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Lea Marshall

About the Poet

Lea Marshall's work is forthcoming in Linebreak and two anthologies, and has appeared in Menacing Hedge, Hayden’s Ferry Review, P.Q. Leer, Miracle Monocle, Moon Milk Review,diode, Anderbo, and elsewhere.

She earned an MFA from Virginia Commonwealth University, where she is also Interim Chair of the Department of Dance & Choreography. 


Spring 2013 Poems »
Aello the Harpy

At dusk she laughs, a sound like bridge
cables snapping, flings herself into screaming
air, unties its molecules, vanishes. The taxi
drivers refuse to discuss her. But on breaks
they order more food than they can eat,
knowing she may call. Their clothes hang
off them. They give circuitous directions.

Hair electric ringlets, her oil dark wings
slide together with a metal sound.
Taloned, her face riven by hunger,
she grips her cornice over the intersection –
a jumble of continuous minor accidents.
I remember starving. My bones sang
in a cold wind. I felt weak and furious, but light.

Eventually I would join her up there, learn
her story through chuckles, fierce whispers,
the hawk’s iris glinting behind a woman’s
lashes. Why she is still here, I can’t wonder
as my spine hollows and I rock gently
in the wind along the entablature,
waiting for the flight that finally comes,
she says, after the death of pity.



Sugar Hollow, Crozet, VA
Snaking road
road. Some nights
her vision
Beyond headlights
sprang shadow-deer –
her neck crisped.
The sycamore
half-dressed gleams,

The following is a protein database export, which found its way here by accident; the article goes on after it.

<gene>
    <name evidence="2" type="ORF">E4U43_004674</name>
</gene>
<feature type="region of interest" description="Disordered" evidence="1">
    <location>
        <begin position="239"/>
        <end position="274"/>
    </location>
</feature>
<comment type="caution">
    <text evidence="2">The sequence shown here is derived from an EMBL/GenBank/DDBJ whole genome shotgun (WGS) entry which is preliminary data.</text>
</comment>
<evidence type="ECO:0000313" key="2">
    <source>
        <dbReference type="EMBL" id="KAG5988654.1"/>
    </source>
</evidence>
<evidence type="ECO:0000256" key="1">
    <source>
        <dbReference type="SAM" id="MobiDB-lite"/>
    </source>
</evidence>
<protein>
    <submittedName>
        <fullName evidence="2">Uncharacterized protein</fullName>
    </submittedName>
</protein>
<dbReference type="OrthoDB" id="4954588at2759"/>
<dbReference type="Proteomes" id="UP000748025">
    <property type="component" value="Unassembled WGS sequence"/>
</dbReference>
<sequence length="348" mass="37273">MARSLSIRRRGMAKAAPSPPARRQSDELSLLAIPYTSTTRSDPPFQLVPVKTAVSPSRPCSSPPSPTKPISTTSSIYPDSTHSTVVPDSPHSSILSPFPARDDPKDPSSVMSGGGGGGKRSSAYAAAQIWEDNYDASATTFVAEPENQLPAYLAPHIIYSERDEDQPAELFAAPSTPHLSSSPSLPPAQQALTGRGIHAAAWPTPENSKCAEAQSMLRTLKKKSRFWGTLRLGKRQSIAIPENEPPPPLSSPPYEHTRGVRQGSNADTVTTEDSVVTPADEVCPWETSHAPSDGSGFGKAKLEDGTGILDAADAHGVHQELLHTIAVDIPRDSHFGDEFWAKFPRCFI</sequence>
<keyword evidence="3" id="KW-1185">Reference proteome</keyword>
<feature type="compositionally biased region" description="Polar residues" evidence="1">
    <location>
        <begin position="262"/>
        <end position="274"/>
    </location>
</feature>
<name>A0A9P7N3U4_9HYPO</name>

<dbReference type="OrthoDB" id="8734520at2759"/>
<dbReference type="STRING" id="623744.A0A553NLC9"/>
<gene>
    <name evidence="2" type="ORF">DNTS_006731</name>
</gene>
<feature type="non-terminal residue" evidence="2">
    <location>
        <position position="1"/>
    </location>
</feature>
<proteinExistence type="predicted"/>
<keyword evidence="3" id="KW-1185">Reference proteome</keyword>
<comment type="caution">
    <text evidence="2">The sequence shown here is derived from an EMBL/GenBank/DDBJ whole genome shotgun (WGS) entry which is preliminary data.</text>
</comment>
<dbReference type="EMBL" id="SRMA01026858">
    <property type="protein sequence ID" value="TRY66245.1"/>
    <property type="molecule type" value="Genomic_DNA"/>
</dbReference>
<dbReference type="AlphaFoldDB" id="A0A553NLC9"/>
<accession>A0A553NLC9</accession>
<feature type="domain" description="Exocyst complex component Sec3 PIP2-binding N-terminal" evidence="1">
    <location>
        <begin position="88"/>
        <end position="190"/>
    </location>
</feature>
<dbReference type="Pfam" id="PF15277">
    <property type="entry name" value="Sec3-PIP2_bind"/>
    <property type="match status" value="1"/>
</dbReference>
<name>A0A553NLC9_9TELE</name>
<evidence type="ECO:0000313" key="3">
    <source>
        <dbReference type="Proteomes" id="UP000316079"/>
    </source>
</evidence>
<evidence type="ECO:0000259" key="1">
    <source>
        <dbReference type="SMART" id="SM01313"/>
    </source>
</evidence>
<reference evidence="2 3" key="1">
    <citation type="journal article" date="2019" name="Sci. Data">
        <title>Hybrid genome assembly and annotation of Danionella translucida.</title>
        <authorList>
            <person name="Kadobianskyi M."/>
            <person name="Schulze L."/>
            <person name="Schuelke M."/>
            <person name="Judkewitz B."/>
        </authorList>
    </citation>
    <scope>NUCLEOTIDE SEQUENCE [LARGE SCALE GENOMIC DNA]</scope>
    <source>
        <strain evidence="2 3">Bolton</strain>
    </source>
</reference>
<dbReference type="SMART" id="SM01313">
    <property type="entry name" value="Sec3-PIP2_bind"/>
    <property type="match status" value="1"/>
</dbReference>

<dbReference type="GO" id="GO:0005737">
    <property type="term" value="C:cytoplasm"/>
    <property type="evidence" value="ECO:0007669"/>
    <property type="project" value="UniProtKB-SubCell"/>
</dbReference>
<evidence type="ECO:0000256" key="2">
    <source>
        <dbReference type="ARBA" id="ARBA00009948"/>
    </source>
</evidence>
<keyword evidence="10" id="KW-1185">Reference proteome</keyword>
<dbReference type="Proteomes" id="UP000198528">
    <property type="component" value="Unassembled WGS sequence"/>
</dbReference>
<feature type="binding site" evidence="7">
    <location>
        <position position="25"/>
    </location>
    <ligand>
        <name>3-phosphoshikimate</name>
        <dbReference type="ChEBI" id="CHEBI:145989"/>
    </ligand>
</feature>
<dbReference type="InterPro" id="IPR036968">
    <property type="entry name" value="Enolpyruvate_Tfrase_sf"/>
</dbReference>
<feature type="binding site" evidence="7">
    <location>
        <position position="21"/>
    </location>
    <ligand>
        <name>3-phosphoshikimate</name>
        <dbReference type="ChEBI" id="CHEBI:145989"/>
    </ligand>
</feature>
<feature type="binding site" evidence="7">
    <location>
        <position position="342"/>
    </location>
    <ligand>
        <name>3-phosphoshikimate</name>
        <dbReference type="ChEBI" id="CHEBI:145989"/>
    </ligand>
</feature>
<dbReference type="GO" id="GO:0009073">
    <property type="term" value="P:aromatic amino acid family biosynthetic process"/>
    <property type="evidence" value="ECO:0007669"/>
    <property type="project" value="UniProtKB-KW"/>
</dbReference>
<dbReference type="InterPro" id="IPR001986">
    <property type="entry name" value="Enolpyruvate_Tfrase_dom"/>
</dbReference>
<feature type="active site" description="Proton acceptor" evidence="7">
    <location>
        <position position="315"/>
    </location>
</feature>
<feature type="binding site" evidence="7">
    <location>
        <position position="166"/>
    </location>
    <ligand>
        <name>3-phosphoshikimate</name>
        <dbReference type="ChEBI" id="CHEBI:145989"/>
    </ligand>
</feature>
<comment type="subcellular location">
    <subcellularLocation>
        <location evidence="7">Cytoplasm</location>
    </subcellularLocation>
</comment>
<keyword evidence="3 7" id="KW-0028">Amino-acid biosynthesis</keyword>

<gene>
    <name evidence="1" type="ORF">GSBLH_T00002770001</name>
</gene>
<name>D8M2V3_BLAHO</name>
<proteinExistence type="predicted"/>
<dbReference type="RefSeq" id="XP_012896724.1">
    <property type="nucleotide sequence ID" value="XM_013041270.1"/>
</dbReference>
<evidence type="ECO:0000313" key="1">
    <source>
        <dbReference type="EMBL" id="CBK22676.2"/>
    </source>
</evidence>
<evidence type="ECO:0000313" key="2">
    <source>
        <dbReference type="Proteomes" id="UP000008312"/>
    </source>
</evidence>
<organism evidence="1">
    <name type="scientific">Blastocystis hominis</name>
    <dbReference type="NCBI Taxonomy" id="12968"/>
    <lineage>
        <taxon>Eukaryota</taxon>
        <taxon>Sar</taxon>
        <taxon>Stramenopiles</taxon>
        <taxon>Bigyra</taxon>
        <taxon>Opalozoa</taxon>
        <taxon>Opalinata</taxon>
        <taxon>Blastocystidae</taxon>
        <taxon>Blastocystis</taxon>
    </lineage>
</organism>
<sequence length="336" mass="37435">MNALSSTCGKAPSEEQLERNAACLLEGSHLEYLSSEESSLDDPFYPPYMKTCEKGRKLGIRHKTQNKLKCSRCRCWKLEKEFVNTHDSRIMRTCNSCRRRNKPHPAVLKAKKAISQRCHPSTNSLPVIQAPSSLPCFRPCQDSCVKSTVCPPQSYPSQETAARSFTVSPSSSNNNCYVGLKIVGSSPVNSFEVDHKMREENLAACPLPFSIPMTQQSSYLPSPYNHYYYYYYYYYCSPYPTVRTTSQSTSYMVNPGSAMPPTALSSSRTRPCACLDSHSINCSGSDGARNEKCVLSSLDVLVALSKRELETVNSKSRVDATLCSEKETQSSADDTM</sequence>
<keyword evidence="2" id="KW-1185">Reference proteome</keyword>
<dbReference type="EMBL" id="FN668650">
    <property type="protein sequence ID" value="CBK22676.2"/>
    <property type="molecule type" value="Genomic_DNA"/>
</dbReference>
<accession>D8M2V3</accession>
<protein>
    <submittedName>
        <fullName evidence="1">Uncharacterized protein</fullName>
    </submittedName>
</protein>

tires thrumming
over concrete bridge,
graveled sweep towards
the house.
a snake fight thrashed
the woody grass. Once,
a fiddle echoed down
the opposite ridge.
Oaks and cedars
she shut off the car,
heard the fact of deer
  crashing uphill
beyond the thorned lemon
tree. At their warning
  shiushew shuishew
her temples loosened,
she heard pebbles shift
beneath the creek,

an otter slide into shallows.



Blank pages, charred boxes. Photographs
  of roofs, alleyways, a ridge, the white
of one startled eye. The records cease
at the moment of occupation.
  In a stark room
the doctors lay out syringes. One nurse’s
hand shakes white gauze through the air.
  It takes five of them to hold his chest
together. He doesn’t hear them but he sees
everything – the pulse of blood through
  one doctor’s throat. He sees five iris
blooming slim against the green wall, five
of them to hold. He remembers she was
  embarrassed by their lush throats
and he laughs and shakes the hands loose,
walks outside trailing gauze
into gold light and the roar of engines.


field: medallions

and he set the bowl of almonds on the table while we went on talking – do you remember
that trip to New York, I said, when you skated round the park and I stayed with the beginners, circling, not even changing directions? I couldn't figure out how to stop, so when I got nervous I’d just fall down.

Across the room the sun tipped low and I drifted out of conversation, staring at the carpet's gold field bounded by blue, and the blue medallions marching inside it, some in full bloom others half hidden as they moved out of the frame. A friend told me that this illustrates
the universe stretching to infinity in all directions, bounded only by our perception,
the weaving together our stories of the world.

I never could skate very well, I thought, and ate a few almonds, dusting salt from my fingers. The heron outside caught another fish and shook it, rippling the canal so its velvet floor vanished into sky-water-sky. We kept talking, leaning back in our chairs as the smell of baking bread filled the room and a gull's shadow passed


Lea Marshall ~

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